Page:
I was raised in a conservative political home.
My parents met as members of an early ’60s organization named Young Americans for Freedom. They went on to have careers in politics and government support.
The high point of the political lives was that the Reagan administration of the 1980s… the culmination of decades of effort to place a “true” conservative in the White House.
The core beliefs that defined their version of conservatism comprised anti-Communism, directly to life to the unborn and a limited role for government.
Those were long-term targets. The issue that dominated their day-to-day political actions – and our dinner-table talks, as I remember – was the national government’s financial policy… above debt.
Given the behaviour of congressional Republicans lately, it is apparent that my parents’ new conservatism has disappeared. The combination of unfunded tax cuts and last week’s deficit-busting budget deal worries them considerably.
It should stress you too… in actuality, our reckless representatives in Washington are developing a perfect financial storm.
Only When Things Were Looking Better
Over the past six weeks, Congress has additional trillions of dollars to future federal budget deficits.
Last week, Congress and President Donald Trump added another $300 billion to this figure with a funding deal lasting until 2019.
The Congressional Budget Office forecasts a doubling of federal deficits as a proportion of gross domestic product (GDP) in the next few years, reaching as large as 7% to 8% in certain quotes.
Long-term data suggests a 1 percent gain in the debt-to-GDP ratio corresponds to a 3 to 5 basis point increase in the 10-year Treasury yield.
How can we be so confident of this? After all, the government has run deficits during the last ten years, and we have not seen a rise in bond yields, right? What is different now?
The solution is something the central bank mandarins blithely call “outstanding monetary policy.”
In the aftermath of the 2008 financial meltdown, the world’s leading central banks stepped in to buy U.S. Treasurys and other government debt as part of a deliberate strategy to keep interest rates low. The Federal Reserve, the Bank of Japan and the European Central Bank currently hold over $14 trillion of securities in their portfolios.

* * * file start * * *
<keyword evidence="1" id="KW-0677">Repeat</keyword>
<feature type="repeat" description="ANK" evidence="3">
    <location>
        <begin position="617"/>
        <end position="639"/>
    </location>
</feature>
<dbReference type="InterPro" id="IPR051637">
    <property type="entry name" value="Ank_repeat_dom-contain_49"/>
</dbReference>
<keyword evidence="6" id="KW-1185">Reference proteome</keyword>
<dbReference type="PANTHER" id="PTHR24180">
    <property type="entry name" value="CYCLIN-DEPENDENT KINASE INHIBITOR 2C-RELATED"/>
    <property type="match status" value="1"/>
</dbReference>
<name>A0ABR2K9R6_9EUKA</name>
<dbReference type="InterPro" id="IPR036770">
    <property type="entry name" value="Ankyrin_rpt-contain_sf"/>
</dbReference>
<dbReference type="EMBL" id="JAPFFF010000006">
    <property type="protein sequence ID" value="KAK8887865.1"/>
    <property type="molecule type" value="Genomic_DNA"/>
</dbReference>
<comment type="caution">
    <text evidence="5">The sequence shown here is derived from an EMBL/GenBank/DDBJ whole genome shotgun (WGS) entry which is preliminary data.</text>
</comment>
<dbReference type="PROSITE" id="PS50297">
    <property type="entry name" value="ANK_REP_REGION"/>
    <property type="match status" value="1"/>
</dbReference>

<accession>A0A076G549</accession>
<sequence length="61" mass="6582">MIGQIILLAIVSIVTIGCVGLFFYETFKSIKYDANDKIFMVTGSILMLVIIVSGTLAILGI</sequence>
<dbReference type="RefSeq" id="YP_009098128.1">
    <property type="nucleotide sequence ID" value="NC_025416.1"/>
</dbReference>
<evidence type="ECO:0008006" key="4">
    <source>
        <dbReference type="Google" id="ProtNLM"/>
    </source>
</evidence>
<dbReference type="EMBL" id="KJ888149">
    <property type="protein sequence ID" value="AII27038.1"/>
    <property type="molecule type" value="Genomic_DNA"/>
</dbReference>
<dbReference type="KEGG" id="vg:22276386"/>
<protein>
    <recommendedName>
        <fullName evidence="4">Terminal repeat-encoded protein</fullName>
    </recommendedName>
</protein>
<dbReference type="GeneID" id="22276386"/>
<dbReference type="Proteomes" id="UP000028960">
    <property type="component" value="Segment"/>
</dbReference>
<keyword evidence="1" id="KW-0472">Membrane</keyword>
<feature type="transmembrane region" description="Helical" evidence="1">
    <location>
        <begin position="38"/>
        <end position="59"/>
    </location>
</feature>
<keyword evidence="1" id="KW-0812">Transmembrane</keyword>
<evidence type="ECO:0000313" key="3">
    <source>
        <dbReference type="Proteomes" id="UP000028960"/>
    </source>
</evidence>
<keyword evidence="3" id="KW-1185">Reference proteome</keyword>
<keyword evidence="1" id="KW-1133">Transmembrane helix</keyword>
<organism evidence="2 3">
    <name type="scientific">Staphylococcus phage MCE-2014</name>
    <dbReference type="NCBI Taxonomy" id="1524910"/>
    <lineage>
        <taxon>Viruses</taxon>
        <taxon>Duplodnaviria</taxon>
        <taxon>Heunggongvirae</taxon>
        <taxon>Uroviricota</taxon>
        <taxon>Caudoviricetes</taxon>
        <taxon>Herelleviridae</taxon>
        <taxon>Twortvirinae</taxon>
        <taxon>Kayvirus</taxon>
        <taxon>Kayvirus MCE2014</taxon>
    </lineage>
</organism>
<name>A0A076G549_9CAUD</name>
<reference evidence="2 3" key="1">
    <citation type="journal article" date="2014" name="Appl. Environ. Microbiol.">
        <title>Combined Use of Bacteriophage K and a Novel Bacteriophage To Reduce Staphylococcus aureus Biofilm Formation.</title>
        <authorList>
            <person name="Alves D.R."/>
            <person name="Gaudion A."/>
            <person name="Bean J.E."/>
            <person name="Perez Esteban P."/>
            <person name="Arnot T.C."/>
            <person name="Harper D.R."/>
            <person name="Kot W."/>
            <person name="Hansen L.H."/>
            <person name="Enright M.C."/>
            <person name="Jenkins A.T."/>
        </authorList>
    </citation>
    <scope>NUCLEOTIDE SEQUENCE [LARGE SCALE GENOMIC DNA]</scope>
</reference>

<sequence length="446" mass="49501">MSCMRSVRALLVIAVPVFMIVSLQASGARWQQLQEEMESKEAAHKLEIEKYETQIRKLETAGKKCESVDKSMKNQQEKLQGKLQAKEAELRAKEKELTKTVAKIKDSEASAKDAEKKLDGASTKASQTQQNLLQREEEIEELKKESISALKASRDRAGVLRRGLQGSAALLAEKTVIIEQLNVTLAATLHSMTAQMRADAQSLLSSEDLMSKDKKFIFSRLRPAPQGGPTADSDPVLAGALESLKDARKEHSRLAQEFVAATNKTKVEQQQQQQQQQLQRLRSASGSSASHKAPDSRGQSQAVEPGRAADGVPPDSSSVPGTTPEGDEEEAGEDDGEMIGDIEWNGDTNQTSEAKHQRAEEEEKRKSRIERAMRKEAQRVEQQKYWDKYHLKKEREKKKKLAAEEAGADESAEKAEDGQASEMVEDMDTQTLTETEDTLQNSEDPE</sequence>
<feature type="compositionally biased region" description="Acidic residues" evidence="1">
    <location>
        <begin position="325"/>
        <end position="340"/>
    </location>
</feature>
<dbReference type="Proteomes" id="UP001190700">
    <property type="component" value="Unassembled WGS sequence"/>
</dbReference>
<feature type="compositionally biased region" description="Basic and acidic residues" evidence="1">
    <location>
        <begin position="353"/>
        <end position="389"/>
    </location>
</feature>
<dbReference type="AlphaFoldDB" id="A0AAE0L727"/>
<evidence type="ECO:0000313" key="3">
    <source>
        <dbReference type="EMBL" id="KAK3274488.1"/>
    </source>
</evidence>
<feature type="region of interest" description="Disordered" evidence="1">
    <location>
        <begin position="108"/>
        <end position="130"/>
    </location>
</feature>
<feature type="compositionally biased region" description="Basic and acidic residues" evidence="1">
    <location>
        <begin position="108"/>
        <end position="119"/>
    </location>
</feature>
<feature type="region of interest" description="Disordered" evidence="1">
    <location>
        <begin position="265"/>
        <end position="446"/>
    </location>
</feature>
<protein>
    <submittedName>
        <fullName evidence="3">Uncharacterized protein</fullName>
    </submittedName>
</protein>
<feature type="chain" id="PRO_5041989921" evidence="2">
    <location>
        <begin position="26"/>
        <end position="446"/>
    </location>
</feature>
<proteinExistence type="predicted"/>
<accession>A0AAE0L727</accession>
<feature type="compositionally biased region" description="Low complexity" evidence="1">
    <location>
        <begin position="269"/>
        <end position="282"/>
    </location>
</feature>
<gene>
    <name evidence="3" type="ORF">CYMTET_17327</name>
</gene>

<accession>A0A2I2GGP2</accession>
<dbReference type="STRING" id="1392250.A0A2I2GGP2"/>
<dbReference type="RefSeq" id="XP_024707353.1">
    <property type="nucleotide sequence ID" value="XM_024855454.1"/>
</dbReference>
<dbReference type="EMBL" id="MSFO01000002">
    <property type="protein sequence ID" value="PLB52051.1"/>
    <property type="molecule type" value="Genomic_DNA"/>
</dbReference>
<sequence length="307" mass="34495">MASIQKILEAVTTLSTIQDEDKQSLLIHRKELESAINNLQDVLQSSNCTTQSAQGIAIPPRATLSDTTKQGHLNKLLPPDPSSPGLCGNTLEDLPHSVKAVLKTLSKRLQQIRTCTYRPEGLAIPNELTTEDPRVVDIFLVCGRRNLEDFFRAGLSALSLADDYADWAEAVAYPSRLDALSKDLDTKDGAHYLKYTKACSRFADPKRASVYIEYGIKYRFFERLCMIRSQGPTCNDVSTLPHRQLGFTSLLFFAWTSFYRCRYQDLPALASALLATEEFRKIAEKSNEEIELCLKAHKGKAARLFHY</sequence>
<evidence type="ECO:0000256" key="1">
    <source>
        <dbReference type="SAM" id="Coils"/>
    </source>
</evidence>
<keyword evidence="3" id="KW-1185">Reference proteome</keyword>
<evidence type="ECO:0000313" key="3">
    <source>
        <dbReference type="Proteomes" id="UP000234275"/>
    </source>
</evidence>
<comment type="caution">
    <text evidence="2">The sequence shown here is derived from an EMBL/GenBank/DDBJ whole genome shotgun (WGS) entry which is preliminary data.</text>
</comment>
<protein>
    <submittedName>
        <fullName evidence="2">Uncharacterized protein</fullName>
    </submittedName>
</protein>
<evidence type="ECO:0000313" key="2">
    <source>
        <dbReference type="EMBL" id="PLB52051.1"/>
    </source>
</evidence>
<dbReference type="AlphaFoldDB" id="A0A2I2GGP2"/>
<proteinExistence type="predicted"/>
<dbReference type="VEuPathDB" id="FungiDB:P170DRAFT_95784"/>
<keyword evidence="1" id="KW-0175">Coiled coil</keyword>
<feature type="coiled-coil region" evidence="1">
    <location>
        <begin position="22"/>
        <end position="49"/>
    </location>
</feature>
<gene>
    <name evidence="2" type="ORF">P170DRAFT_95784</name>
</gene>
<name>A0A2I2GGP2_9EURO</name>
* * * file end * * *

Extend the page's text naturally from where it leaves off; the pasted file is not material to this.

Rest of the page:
However, the Fed has mostly stopped buying those securities.
Therefore, unless another source of demand for Treasurys emerges, the influx of new supplies of Treasury bills to fund rising deficits will produce a buyer’s market. That will push the costs of Treasurys and push up yields.
Washington’s financial irresponsibility will work through the market in other ways, too.
The president reminds us that the U.S. market is in development mode.
In that circumstance, a enormous economic stimulus in the kind of deficit spending – bigger even than the crisis stimulus package of 2009 – will quickly turn expansion into inflation. Inflation will result in higher bond yields as buyers of Treasurys factor it into their future yields.
That will leave the market with a smaller share of national spending, depressing growth.
Complicating things is a weakening dollar. The dollar has weakened sharply, shedding about 10 percent of its value in 2017.
The combination of a weaker dollar and higher U.S. shortages will lure overseas investors seeking to add to their stockpile of Treasurys. Those buyers will want larger yields to compensate for inflation and the possibility of greater U.S. debt. That will drive down bond prices… increasing U.S. government interest payments much more.
Finally, rising bond yields and inflation will lower the future worth of expected corporate earnings and stock dividends. Lower future income flows mean lower prices for stocks. In that manner, U.S. government deficits will deflate the U.S. stock exchange.
Vice President Dick Cheney famously said that the Reagan presidency demonstrated that “deficits do not matter.”
But he was speaking about politics – voters of the day only did not punish the Republicans for running up deficits.
The U.S. government deficits of the Reagan era were the biggest since World War II, save to the immediate wake of the 2008 crisis.
But the current crop of Republicans who claim to venerate Reagan are on track to produce the biggest deficits this nation has ever seen. In the eight years since they won control of the House, the federal debt has dropped from $13.5 trillion to $20.4 trillion now.
Here’s the future they are generating: rising inflation. Oh, and one other thing… your taxes will necessarily have to go up to cover it.
His courtiers in Congress surely appear to agree.